Valparaiso was a hugely important town in the late 19th and early 20th centuries. As the last sizable port on the West Coast of South America, it was of great significance for all ships, cargo and passenger, navigating their way around Tierra del Fuego to the Atlantic. The architecture of the town reflects the merchant wealth of the period. Beautiful turn of the century mansions painted in bright colours line the streets, with each of them commanding jaw dropping views of the Pacific. Some of it reminds me of Brighton, take away the jaw dropping Pacific and replace with turd infested English Channel.
The streets are steep to the point of shear, so who else but the Swiss to come and bring their now 100 year old ski lift technology to the city. 15 escalators are scattered around the town, all original and working thanks to a UNESCO World Heritage Order and a pragmatic local interpretation of Health and Safety regulations. Seeing the sunset up on these streets, the houses going from pastels to grey in the fading light is something to behold.
We have got super lucky with our accommodation tonight, partly because it is a Hospedaje and not a Hostal. The difference is subtle...hospedajes are run by families, and the good ones take you in and treat you as part of it. Our bikes are taken in off the streets, locked up in the private alleyway and we are shown to our palatial quarters for the next 2 days. 3 cats snooze away in the lounge room on comfy old couches... this place really feels like a home.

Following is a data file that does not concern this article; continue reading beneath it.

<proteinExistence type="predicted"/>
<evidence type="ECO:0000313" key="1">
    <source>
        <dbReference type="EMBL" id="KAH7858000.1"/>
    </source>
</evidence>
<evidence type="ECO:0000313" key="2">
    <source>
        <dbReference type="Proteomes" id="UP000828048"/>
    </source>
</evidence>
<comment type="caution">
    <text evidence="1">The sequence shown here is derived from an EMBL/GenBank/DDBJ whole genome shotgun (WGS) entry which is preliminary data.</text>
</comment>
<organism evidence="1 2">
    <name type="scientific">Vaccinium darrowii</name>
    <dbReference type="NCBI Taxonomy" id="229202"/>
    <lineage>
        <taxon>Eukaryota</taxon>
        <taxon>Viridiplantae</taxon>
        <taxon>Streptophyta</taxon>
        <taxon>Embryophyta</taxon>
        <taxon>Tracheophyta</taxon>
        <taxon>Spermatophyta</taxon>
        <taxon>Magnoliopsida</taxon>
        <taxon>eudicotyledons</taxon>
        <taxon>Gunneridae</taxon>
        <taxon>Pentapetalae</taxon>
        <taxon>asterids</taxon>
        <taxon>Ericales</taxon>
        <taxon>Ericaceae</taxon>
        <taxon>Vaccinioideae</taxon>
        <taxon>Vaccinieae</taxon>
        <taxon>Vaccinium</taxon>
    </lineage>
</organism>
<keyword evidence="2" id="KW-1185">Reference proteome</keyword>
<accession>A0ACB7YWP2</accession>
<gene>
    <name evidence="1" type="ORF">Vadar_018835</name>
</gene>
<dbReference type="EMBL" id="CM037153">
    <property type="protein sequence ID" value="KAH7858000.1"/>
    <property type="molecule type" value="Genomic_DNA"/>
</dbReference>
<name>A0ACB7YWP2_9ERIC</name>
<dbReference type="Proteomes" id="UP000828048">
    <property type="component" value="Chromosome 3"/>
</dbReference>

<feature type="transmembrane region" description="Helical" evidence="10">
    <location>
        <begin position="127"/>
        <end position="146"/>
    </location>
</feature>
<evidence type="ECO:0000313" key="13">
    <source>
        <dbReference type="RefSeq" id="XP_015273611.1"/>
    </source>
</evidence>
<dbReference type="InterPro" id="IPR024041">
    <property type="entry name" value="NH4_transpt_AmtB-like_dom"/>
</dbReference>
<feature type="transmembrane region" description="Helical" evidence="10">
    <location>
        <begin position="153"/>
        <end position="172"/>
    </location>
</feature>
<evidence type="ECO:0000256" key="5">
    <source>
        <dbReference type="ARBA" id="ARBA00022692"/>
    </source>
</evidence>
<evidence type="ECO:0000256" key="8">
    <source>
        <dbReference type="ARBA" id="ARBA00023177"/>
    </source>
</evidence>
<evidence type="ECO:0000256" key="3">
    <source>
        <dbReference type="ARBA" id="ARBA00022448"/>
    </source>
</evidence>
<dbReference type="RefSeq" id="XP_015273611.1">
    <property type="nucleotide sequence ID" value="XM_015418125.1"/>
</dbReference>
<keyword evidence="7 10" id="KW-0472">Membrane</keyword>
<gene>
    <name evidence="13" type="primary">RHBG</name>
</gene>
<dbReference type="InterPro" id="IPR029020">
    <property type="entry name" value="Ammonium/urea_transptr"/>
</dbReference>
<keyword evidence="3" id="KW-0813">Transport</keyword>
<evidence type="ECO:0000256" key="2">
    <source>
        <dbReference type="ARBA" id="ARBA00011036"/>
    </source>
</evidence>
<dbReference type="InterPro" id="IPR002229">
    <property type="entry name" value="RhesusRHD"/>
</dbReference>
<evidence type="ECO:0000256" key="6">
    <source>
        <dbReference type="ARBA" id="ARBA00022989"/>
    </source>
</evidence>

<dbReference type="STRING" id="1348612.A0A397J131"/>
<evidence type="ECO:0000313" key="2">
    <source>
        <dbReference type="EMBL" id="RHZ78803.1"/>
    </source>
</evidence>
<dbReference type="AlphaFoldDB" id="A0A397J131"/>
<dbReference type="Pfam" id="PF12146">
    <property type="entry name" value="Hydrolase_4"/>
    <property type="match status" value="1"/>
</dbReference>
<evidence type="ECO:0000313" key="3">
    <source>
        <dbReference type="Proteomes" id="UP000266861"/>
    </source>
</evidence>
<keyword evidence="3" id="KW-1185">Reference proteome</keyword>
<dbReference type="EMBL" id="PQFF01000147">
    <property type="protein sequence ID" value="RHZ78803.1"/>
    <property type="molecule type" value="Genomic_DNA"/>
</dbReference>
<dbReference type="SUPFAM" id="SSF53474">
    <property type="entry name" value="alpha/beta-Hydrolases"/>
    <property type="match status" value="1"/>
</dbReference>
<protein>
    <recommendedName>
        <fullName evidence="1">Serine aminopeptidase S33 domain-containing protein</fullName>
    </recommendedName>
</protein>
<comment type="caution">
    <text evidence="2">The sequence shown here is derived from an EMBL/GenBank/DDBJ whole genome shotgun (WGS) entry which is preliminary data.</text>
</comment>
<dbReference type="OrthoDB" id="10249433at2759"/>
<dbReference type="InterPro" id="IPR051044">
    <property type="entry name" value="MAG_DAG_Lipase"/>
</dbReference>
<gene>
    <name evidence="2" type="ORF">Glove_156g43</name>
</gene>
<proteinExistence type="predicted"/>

The only dampener on the day is when we receive an email from the tyre shop in Punta Arenas. My diary will not be awaiting collection here in town, as the money transfer did not include the shop assistants 2 (!) surnames and thus she could not claim the money for postage. One of those annoying Latin things whereby women keep their original surnames and add that of their husband to it, and the transfer was only done in her maiden name. Never has so much energy been expended for such a small trivial book!
Wednesday Feb 4th and Thursday Feb 5rh
REST DAYS: VALPARAISO
It is so easy to fall in love with this place. A breakfast with proper bread and real milk in the coffee were rarities in Patagonia - it's funny how you can enjoy the simplest things having been deprived of them for a short while.
A footnote on the history of Valparaiso. Yesterday we talked about the opulence of this city 100 years ago, however in a very short period of time the fortunes of this place would change dramatically.
In 1906 the city was nearly leveled by a massive earthquake, such are the happenings of living on top of one of the largest and most active tectonic plates. Rebuilding on such a scale was slow, but the real end to Valparaiso's glory days was man made, and probably one of the greatest engineering achievements of mankind.